Hockey Game Seventies A tabletop hockey game in a similar fashion to the soccer games released in the Sixties. It wasn't very successful.
Balance Game Seventies A plastic acrobat has his two hands extended out and is trying to keep his composure. Several discs are keeping the contraption together, and the goal of the game is pull the discs out without causing it to fall. It is meant to be a multiplayer game.
Bikkuri Game Seventies An elongated raccoon shoots out of a pot and the players try to catch it.
Puzzle Seventies There were several different puzzles Nintendo released that were all labeled as "Puzzle". Perhaps the most noteworthy puzzle was one of Betty Boop.
Tenbillion 1980 This product by Gunpei Yokoi was released the same year as the Game & Watch series (also by Gunpei Yokoi). It was a challenging puzzle game that involved balls in a barrel-shaped object and was very successful.
Crossover 1983 One of the latest non-electronic Nintendo toys released, this puzzle game was developed by Gunpei Yokoi.

Electronic Toys[]

Name Date Information
My Car Race 1965 An interesting product that only uses electricity for a conveyor belt that brings the plastic cars to the top of the track. With this product, people can race their tiny cars and see whose car gets to the finish first.
Drive Game 1965 The person can control the car via the steering wheel and try to keep it on road. The road is constantly changing via a conveyor belt that goes underneath the product and comes back up.
Ultra Machine 1967 A very popular baseball-tossing machine created by Gunpei Yokoi. This product has also been sighted in the United States and Australia under the name Slugger Mate.
Love Tester 1969 A Gunpei Yokoi-developed product that was built to see whether a couple are made for each other. Though the product obviously can't calculate the love between two people, it was immensely popular nonetheless.
Ele-Conga 1970 An unsuccessful electric drum set developed by Gunpei Yokoi.
Kôsenjû SP Series 1970 Electronic toy guns that could shoot targets. The following products were a part of the series:
  • Gun - A handheld gun, this was the cheaper alternative to the product.
  • Rifle - A lot more expensive and larger.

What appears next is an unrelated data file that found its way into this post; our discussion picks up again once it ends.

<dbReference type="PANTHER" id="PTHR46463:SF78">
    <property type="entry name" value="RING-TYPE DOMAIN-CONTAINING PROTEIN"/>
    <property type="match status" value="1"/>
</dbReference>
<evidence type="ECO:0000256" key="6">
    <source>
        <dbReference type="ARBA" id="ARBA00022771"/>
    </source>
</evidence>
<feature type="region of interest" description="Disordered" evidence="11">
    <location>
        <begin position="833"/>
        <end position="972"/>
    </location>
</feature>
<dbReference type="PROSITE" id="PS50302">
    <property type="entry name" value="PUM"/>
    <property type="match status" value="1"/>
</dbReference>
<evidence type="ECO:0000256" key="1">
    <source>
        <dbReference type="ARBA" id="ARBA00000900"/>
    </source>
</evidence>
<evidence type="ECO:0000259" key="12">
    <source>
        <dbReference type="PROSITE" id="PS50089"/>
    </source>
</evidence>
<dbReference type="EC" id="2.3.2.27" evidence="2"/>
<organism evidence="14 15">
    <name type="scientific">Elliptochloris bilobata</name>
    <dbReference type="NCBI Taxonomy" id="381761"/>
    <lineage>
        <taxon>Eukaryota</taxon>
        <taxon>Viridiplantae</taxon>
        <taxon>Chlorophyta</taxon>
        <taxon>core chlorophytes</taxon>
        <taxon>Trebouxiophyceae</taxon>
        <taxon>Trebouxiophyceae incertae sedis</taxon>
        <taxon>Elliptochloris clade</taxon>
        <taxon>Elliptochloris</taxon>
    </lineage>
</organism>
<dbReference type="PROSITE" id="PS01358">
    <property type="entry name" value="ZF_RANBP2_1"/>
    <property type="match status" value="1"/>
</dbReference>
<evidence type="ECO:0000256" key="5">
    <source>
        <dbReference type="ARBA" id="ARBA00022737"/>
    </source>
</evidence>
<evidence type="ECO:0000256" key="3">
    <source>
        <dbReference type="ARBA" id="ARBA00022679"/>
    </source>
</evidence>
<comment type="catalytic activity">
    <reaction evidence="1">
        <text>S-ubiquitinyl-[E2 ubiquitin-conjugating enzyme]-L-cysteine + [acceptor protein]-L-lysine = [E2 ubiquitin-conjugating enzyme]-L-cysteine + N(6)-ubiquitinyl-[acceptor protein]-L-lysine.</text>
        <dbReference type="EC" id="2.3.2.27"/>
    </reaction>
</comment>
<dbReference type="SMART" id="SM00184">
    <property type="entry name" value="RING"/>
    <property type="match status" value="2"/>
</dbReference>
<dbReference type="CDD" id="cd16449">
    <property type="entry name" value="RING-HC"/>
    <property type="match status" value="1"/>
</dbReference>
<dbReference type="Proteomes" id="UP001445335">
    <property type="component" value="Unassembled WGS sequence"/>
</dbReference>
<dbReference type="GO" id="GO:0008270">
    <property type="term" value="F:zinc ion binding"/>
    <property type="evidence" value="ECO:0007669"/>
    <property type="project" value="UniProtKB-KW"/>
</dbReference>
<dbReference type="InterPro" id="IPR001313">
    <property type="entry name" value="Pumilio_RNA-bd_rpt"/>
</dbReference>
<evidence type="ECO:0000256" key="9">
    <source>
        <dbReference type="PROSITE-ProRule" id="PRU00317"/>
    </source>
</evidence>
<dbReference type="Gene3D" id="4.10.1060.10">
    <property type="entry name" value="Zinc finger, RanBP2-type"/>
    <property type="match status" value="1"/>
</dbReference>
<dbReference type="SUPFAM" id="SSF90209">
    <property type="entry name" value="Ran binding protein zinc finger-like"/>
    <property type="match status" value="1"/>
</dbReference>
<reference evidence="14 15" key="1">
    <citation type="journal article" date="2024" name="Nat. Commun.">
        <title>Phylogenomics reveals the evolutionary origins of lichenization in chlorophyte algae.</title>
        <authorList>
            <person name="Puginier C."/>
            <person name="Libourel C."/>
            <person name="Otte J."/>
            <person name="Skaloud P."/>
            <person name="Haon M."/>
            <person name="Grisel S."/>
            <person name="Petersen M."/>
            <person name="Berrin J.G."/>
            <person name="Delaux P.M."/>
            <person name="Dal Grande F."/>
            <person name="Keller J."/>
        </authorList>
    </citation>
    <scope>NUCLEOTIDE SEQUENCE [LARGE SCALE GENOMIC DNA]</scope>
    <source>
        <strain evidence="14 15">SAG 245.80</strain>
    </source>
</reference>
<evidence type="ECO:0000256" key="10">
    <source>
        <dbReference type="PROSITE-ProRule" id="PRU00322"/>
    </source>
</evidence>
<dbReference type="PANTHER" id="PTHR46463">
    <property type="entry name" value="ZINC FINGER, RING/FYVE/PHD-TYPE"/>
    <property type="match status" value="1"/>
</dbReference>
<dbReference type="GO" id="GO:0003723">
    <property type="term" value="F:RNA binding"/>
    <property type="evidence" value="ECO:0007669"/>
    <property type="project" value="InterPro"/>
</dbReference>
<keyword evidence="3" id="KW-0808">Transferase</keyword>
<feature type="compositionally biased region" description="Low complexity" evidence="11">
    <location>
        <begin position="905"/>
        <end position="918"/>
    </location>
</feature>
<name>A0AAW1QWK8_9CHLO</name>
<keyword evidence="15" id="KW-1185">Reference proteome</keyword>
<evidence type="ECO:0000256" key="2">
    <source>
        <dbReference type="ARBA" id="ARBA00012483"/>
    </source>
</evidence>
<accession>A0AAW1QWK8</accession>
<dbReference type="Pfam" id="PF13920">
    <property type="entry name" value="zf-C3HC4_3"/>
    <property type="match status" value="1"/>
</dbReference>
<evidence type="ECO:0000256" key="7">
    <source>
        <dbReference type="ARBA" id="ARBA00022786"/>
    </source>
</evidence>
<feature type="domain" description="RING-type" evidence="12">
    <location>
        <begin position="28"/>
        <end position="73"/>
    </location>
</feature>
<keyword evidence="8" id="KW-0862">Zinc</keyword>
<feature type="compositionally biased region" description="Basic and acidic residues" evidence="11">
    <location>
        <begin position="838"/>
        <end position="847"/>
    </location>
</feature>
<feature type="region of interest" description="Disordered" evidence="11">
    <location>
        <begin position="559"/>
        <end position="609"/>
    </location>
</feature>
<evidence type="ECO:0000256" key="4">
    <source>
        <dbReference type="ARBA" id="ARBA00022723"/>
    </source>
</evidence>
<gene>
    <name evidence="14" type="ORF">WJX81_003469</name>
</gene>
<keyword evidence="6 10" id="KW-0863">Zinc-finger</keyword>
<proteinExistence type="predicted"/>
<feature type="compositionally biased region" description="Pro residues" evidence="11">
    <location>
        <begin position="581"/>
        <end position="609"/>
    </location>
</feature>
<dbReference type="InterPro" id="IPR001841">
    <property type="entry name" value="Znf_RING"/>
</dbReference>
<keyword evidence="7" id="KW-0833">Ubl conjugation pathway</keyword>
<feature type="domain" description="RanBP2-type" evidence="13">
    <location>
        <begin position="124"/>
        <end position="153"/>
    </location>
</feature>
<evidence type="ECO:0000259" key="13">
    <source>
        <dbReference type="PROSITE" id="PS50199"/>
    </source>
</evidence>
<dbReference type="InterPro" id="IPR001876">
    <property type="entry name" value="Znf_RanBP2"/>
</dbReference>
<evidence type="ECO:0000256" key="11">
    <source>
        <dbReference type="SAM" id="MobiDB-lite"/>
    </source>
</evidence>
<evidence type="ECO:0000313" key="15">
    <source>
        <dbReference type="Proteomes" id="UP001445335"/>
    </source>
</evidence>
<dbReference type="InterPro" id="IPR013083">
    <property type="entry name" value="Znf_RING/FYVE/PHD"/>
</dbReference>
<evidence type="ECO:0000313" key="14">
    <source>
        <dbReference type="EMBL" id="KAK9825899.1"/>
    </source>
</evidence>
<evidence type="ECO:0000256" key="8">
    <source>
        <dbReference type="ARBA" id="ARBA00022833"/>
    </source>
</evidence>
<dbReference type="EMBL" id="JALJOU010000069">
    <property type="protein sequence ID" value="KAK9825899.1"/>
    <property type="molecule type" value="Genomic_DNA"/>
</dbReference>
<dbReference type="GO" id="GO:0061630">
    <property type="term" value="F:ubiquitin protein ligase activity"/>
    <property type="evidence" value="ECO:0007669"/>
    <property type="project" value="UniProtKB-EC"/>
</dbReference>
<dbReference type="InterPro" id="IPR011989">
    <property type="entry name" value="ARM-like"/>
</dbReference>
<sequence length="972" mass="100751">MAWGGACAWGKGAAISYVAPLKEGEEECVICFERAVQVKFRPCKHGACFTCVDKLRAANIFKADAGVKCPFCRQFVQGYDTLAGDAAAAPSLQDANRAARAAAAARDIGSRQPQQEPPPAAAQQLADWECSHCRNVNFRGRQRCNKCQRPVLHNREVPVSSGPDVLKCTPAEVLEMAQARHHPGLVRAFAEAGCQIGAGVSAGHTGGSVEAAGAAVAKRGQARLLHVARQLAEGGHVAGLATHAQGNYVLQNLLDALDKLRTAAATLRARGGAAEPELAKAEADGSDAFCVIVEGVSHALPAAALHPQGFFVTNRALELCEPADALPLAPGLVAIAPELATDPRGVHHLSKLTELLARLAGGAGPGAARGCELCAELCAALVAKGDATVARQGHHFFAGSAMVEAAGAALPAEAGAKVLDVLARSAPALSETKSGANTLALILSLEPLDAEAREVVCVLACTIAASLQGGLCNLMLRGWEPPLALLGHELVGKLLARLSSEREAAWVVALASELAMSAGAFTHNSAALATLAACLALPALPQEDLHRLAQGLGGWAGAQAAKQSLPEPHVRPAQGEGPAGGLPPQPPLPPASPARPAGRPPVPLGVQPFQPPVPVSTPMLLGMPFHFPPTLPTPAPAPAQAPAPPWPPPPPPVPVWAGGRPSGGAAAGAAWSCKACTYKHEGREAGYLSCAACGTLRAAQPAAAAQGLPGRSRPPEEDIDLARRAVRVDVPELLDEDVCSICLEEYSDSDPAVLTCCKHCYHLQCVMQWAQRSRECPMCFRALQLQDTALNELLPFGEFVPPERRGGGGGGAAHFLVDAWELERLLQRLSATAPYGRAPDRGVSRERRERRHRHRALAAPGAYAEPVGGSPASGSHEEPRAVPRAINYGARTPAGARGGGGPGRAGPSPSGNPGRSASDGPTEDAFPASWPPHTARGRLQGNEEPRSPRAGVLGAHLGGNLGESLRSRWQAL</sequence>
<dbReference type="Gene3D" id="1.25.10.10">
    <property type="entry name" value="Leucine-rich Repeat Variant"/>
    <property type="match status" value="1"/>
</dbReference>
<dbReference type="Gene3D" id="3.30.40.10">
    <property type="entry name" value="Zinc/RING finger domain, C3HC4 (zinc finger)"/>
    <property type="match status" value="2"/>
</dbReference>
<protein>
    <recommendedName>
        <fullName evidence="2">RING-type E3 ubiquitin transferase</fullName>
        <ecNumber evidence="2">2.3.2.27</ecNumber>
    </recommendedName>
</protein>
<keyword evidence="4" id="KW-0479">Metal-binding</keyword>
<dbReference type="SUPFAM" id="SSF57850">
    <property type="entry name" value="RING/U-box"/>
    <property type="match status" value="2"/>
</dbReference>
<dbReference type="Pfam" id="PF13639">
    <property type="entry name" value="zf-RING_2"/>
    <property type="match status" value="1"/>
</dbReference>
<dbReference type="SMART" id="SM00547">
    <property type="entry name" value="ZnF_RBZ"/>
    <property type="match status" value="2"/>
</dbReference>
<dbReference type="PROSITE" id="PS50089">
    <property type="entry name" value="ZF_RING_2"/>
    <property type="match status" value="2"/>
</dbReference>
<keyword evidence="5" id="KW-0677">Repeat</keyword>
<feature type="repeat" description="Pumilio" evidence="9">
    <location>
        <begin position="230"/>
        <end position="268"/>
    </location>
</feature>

The following targets were available: Electro Safari, Electro Bird, Jumping Bottle, Lion, Roulette, and Electro Poker.

Kôsenjû Custom Series 1971 The successor to the Kôsenjû SP series, these guns could shoot much farther (whereas the original could only shoot around 24 feet, this one could shoot to up to 300 feet). The guns included a Lever Action Rifle and a Gun, the latter being the cheapest alternative. The targets included Cutstom Gunman, Custom Lion, and Custom Target.
Ultra Scope 1971 Allowed users to see things far away via an extending mirror.
Space Ball 1971 An electric-powered top that rapidly span around a Saturn-shaped object. Two discs on the side of the contraption could balance it after it was launched in the air.
Kôsen Denwa LT 1971 Users of this device could talk to each other (each package contained two units) by talking into the device and sending it to the other one via light.
Mach Rider 1972 This Hasbro-developed car-themed toy was licensed to Nintendo to manufacture in Japan. With the Mach Rider, players could launch cars and see how far they would travel.
Lefty RX 1972 A cheap remote-controlled car.
Power Lift 1973 A remote-controlled vehicle that could lift small objects and travel around on a mat that came packaged with it.
Duck Hunt 1976 The predecessor to the NES game of the same name, this version of Duck Hunt, best played in the dark, was pretty similar.
Chiritorie 1979 A remote-controlled vacuum cleaner designed by Gunpei Yokoi. When translated into English, Chiritori roughly means "dust catcher".
Yakuman 1983 Similar to the Game & Watch video games, this Gunpei Yokoi product was a portable, and very expensive, version of mahjong.